The following is an extract from a table on the Wikipedia page on the Russian IPA (link below):

IPA Examples English approximation
ə ко́жа;
ɐ облака́;

Due to the bad examples they give in the table shown above, I cannot tell the difference between the two sounds. The stressed vowels sounds in "about" and "bud" both sound exactly the same to me and to anyone I ask (I am a native in the U.S); "about" sounds like "ubout", and "bud" sounds like "bud".

Could someone give me a better example for "ə"?
Would it be the same as the "a" in the world "apple" or "banana"?

Any help in distinguishing the difference between the two would be greatly appreciated.

Link to Russian IPA table: https://en.m.wikipedia.org/wiki/Help:IPA/Russian

Link to ə: https://en.m.wikipedia.org/wiki/Mid_central_vowel

Link to: ɐ: https://en.m.wikipedia.org/wiki/Near-open_central_vowel

  • The first vowel of cessation or the second one of mistery might be a good case.
    – Viridianus
    Commented Jan 5, 2020 at 17:33

2 Answers 2


It may be worthwhile to refer to GB pronunciation because there's indeed a difference in pronunciation between a in about and u in bud

In terms of Russian phonetics, it's э in the first one and a in the second.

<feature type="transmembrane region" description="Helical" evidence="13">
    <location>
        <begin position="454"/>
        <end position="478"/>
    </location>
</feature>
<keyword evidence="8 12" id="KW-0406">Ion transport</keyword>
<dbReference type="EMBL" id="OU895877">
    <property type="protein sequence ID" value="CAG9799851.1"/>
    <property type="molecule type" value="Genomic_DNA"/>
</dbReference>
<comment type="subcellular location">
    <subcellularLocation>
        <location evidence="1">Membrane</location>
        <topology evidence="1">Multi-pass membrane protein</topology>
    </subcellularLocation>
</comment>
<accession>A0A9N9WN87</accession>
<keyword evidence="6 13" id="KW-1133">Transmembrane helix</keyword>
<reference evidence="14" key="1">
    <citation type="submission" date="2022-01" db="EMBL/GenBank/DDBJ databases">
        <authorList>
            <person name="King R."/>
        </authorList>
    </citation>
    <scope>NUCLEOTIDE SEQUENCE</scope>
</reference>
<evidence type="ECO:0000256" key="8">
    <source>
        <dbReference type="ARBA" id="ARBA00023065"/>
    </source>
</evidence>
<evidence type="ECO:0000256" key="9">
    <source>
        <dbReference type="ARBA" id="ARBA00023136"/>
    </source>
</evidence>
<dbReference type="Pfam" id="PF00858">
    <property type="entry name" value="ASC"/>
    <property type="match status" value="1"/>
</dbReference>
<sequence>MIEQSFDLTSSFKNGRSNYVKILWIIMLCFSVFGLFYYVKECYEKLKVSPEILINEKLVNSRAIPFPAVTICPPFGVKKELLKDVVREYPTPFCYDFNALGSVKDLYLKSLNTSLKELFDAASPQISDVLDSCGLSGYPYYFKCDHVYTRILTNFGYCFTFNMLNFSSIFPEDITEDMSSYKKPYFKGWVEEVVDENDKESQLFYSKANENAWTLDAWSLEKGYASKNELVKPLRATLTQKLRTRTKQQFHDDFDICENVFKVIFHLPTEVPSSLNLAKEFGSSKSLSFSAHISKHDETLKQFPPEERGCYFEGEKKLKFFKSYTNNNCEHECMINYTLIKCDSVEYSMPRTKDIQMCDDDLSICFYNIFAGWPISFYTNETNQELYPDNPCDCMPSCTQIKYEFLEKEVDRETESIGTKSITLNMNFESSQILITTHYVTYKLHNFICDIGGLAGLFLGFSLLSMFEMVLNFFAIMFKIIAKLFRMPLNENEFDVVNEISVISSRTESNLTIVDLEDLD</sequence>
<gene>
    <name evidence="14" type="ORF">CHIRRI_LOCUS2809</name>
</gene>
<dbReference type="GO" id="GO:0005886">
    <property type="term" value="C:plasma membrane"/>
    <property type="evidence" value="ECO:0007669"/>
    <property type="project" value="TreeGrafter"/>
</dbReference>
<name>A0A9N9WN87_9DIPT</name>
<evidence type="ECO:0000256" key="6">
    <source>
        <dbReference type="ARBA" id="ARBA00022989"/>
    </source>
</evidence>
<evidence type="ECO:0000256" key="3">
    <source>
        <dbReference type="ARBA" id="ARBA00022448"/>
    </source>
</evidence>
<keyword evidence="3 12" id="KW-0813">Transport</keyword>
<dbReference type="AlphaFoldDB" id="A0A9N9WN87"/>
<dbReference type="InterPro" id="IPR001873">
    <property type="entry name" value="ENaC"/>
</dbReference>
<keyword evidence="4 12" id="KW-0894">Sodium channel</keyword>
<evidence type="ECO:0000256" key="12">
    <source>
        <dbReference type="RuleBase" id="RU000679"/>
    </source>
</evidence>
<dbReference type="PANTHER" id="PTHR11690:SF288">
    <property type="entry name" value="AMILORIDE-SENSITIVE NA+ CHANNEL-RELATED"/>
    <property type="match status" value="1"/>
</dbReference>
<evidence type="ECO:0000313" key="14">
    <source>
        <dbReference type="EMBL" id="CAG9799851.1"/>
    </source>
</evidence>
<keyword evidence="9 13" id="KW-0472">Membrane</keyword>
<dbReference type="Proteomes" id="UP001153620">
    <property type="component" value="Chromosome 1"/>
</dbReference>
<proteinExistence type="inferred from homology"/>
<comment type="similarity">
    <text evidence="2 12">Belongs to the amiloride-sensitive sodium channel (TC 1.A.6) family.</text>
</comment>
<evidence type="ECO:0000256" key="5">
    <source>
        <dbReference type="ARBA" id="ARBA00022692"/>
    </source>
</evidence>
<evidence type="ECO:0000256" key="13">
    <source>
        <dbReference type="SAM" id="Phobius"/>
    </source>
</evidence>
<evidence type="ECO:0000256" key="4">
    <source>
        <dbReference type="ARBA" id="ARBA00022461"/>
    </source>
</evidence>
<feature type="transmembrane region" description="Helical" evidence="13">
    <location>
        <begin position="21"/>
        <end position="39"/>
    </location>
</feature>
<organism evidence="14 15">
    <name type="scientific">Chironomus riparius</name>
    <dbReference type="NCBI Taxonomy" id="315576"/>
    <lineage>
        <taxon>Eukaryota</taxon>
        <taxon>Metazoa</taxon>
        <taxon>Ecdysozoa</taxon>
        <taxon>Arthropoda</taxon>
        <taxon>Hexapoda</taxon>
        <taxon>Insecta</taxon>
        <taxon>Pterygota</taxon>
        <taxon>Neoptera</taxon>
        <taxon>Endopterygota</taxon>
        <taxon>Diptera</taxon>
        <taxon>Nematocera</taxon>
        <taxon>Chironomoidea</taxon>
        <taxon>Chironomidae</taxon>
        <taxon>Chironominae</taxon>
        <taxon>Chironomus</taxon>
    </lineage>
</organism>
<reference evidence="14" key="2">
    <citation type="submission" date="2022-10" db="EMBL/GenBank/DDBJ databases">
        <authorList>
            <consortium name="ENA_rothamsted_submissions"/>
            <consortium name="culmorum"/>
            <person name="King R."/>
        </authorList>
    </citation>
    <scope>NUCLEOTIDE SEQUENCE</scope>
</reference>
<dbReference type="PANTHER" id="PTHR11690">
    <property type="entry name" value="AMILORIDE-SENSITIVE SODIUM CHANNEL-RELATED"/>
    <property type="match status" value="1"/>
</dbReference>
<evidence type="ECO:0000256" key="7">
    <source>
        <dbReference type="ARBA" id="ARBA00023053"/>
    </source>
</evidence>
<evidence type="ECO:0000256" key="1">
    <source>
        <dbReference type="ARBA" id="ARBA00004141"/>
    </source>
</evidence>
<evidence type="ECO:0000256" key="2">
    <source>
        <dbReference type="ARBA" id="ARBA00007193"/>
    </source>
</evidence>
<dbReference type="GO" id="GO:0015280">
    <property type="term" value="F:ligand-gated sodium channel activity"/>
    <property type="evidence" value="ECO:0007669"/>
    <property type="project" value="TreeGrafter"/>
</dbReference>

When stressed, Russian a is pronounced fully, while unstressed, it's pronounced like a half-hearted э or even less distinctly.

apple and banana are passable examples of э with the caveat that it's stressed in both these words, while reduced Russian a is never stressed.

I guess instead of trying to figure this out theoretically, what you need to do is record your own pronunciation and ask for feedback because you may have already gotten it down unbeknownst to yourself.

  • 2
    I just researched the word about some more, the way it’s supposed to be said is something like aybout, but colloquial it’s ubout
    – Almonds812
    Commented Jun 13, 2019 at 18:06
  • @Almonds812 yep Commented Jun 13, 2019 at 18:06
  • This word is never pronounced "aybout" - much less is it "supposed" to be pronounced that way.
    – CocoPop
    Commented May 3, 2023 at 18:47

If you're a native American speaker (like me), I'm sure you've heard the word was in stressed positions pronounced [wǝːz] by some speakers, and as [wɐːz] by others. As it happens, [ɐ] is simply [ǝ] with a hint of [a] in it.
Listen to my recording.

I didn't know where he was.

In AmE, there's indeed no difference between the vowels in about and bud — they're both [ǝ]: [ǝbǽu̯t̚] [bǝːd]. And the only place I've ever heard [ɐ], is in that pronunciation of was I pointed out above. As you can see, it's a very slight difference. The same is true in Russian; [ɐ] is just a little more open than [ǝ] before a stressed syllable, and to be frank, I hear most Russians just pronounce it as [a].

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